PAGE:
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Obstetrics and Gynecology International
Volume 2010 (2010), Article ID 682504, 7 pages
http://dx.doi.org/10.1155/2010/682504
Research Article

Hypermethylation of SOX2 Promoter in Endometrial Carcinogenesis

1Department of Pathology, Queen Mary Hospital, The University of Hong Kong, Pokfulam Road, Hong Kong
2Department of Pathology, Peking Union Medical College Hospital, CAMS and PUMC, Beijing 100730, China

Received 20 November 2009; Revised 4 June 2010; Accepted 7 July 2010

Academic Editor: Fan Jin

Copyright © 2010 Oscar Gee-Wan Wong et al. This is an open access article distributed under the Creative Commons Attribution License, which permits unrestricted use, distribution, and reproduction in any medium, provided the original work is properly cited.

Abstract

This paper aimed at investigating the expression and methylation profiles of SOX2, a gene coding for the stem cell-related transcription factor SOX2, in endometrial carcinomas. By methylation-specific polymerase chain reaction (MS-PCR), the methylation status of SOX2 promoter region in 72 endometrial carcinomas and 12 normal endometrial samples was examined. Methylated allele was found in 37.5% (27/72) of endometrial carcinomas but only in 8.3% (1/12) of normal endometrial, significantly more frequent in cancers ( ). SOX2 mRNA level was significantly reduced in endometrial carcinoma compared with nonneoplastic endometrium ( ). A significant correlation between SOX2 mRNA expression and hypermethylation of SOX2 was found ( ). Hypermethylation of SOX2 tended to be more frequently found in type II serous or clear cell adenocarcinoma. SOX2 methylation was also significantly correlated with shorter survival of patients ( ). In conclusion, epigenetic mechanisms may play a crucial role on the transcriptional regulation of SOX2 and loss of SOX2 expression may be related to endometrial carcinogenesis.

1. Introduction

Endometrial cancer is the most common cancer found in the female genital tract worldwide [1]. Although endometrial cancers generally show favorable prognosis, the incidence is on the rising trend in North America, Europe, and Asia [2, 3]. There are two major types of endometrial carcinomas exhibiting different histopathology, cell biology, clinical course, and underling genetic alterations [4]. Approximately 70–80% endometrial cancers show endometrioid differentiation and were designated as Type I carcinomas. They are often preceded by premalignant endometrial hyperplasia, which is presumably caused by long-duration unopposed oestrogenic stimulation. Type I carcinomas generally have favorable outcome. Common genetic changes of Type I carcinomas include mutations of K-RAS and PTEN genes, microsatellite instability (MSI) and alteration of beta-catenin [4]. Type II carcinomas are poorly differentiated. In contrast to Type I carcinomas, these tumors are not oestrogen driven and often arise in a background of atrophic endometrium. Type II carcinomas also exhibit a more aggressive clinical course and poorer prognosis than Type I carcinomas. Common genetic changes include mutations of TP53 and CDH1 (E-cadherin) genes [4]. Despite the recent advances in molecular diagnostics, the most important factors in predicting patient prognosis remain to be tumor grade, stage, and subtypes [5, 6].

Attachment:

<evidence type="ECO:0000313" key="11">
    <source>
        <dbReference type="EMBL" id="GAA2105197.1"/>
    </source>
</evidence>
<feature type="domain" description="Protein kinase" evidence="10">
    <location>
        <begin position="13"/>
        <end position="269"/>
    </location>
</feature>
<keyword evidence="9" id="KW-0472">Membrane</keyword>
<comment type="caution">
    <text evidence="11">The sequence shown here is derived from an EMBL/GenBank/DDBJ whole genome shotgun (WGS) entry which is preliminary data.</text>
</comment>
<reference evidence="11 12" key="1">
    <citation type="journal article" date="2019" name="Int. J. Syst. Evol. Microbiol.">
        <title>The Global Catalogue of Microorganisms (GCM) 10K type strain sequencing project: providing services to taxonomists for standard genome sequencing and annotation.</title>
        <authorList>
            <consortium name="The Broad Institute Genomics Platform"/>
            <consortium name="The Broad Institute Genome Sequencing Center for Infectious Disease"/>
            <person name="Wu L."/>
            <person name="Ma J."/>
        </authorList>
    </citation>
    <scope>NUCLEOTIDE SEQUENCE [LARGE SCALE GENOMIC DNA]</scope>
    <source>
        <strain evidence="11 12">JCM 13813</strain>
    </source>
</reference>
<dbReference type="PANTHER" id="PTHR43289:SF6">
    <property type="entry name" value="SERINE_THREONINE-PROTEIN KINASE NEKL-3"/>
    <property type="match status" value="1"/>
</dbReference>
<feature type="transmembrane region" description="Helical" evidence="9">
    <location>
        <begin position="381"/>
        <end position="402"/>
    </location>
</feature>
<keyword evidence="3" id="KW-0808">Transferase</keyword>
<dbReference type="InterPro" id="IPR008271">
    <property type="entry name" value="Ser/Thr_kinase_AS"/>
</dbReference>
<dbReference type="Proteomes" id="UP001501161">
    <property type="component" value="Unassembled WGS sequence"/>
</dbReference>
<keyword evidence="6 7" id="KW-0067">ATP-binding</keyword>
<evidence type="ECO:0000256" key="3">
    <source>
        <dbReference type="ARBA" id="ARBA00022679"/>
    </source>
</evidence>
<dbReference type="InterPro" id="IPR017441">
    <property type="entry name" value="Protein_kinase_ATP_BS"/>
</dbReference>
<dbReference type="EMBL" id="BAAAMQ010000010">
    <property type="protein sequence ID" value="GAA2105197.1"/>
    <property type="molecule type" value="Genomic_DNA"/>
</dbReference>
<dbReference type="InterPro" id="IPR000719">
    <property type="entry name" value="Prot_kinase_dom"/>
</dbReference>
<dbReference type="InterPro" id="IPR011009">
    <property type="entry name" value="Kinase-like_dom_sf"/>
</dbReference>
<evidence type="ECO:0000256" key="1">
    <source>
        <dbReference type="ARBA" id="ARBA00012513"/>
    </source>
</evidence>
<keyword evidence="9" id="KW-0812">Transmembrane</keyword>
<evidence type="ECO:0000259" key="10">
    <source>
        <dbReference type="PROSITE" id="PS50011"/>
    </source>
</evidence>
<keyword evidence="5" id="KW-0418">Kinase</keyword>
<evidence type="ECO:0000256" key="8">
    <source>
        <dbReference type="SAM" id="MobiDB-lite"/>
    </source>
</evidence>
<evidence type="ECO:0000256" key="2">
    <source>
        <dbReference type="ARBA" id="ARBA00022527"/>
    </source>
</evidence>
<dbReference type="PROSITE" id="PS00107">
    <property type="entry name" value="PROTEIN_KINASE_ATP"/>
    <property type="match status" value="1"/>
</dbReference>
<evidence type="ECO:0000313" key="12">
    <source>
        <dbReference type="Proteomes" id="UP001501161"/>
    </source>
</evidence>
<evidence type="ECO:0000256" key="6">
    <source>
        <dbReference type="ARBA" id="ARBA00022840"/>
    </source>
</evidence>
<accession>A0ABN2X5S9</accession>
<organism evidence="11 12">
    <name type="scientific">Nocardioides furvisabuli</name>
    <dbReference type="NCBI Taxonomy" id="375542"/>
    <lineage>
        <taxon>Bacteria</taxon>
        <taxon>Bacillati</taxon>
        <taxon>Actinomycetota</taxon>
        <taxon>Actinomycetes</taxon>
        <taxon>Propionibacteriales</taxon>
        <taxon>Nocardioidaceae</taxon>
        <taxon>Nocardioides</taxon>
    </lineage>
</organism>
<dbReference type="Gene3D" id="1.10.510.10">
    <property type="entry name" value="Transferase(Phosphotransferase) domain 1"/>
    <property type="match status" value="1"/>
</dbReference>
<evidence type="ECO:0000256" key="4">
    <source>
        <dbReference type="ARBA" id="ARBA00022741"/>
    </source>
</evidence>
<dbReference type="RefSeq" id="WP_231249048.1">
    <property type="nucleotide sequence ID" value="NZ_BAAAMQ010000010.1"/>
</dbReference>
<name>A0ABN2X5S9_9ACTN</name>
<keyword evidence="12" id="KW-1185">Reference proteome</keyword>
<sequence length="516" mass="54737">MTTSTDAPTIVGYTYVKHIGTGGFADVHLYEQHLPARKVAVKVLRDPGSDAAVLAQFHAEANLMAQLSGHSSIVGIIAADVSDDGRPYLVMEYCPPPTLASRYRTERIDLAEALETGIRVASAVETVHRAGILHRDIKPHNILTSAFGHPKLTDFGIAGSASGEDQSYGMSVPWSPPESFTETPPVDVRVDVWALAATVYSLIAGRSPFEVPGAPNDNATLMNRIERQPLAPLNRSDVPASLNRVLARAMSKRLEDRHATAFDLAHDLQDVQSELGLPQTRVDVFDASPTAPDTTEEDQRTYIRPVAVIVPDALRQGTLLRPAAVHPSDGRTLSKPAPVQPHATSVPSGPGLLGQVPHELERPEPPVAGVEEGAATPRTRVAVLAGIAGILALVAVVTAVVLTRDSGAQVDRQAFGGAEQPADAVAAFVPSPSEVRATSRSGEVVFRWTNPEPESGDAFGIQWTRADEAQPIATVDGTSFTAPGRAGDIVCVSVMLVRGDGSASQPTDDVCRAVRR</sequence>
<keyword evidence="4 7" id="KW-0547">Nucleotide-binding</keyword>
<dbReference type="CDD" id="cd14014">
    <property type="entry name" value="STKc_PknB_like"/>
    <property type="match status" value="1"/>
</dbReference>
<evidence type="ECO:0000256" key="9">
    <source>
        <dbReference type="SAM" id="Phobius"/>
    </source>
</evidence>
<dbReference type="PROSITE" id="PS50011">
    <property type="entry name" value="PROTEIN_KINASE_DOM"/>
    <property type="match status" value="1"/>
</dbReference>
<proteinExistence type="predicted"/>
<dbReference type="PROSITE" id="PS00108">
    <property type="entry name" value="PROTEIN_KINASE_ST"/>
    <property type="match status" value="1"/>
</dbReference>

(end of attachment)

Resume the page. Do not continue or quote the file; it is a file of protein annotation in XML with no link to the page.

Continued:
Sox proteins are transcription factors related by a 79-amino acid high-mobility-group (HMG) DNA-binding domain that was first identified in the mammalian Sry protein [7]. They take up various roles in neural development, including neural stem cell maintenance, glial specification, and lineage-specific terminal differentiation [8]. More than 20 members of the SOX gene family have been identified in mammals [9]. Among them, SOX2 was first found crucial for maintaining the stemness of neural stem cells and then of embryonic stem cells. In conjunction with OCT3/4 and NANOG, SOX2 is considered a master regulator of mammalian embryogenesis and part of a complex network of transcription factors that affects both pluripotency and differentiation in embryonic stem cells [10]. In fact, forced expression of OCT3/4, SOX2, c-MYC, and KLF4 was sufficient to induce stem cell-like pluripotency in adult fibroblast [11] and CD34+ blood cell [12].

SOX2 is dysregulated in many human cancers but its role may vary in different kinds of malignancy. SOX2 was found to be frequently downregulated in intestinal metaplasia of stomach [13] and gastric cancers [14]. Ectopic overexpression of SOX2 could inhibit cell growth through cell-cycle arrest and apoptosis in gastric epithelial cells [14]. In contrast, SOX2 and OCT3/4 were overexpressed in esophageal squamous cancer and significantly associated with higher histological grade and poorer clinical survival [15]. SOX2 overexpression was also observed in small cell lung cancer [16], basal cell-like breast carcinomas [17], and glioma [18]. Overexpressed SOX2 may promote cell proliferation and tumorigenesis of breast cancer cells through enhancing the G1/S transition of cell cycle [19]. Similarly, silencing SOX2 in glioblastoma tumor-initiating cells leads to stop of proliferation and loss of tumorigenicity [20]. Recently, our team was the first to report loss of SOX2 and hypermethylation in the promoter region of SOX2 in trophoblastic diseases including hydatidiform mole and choriocarcinoma [21].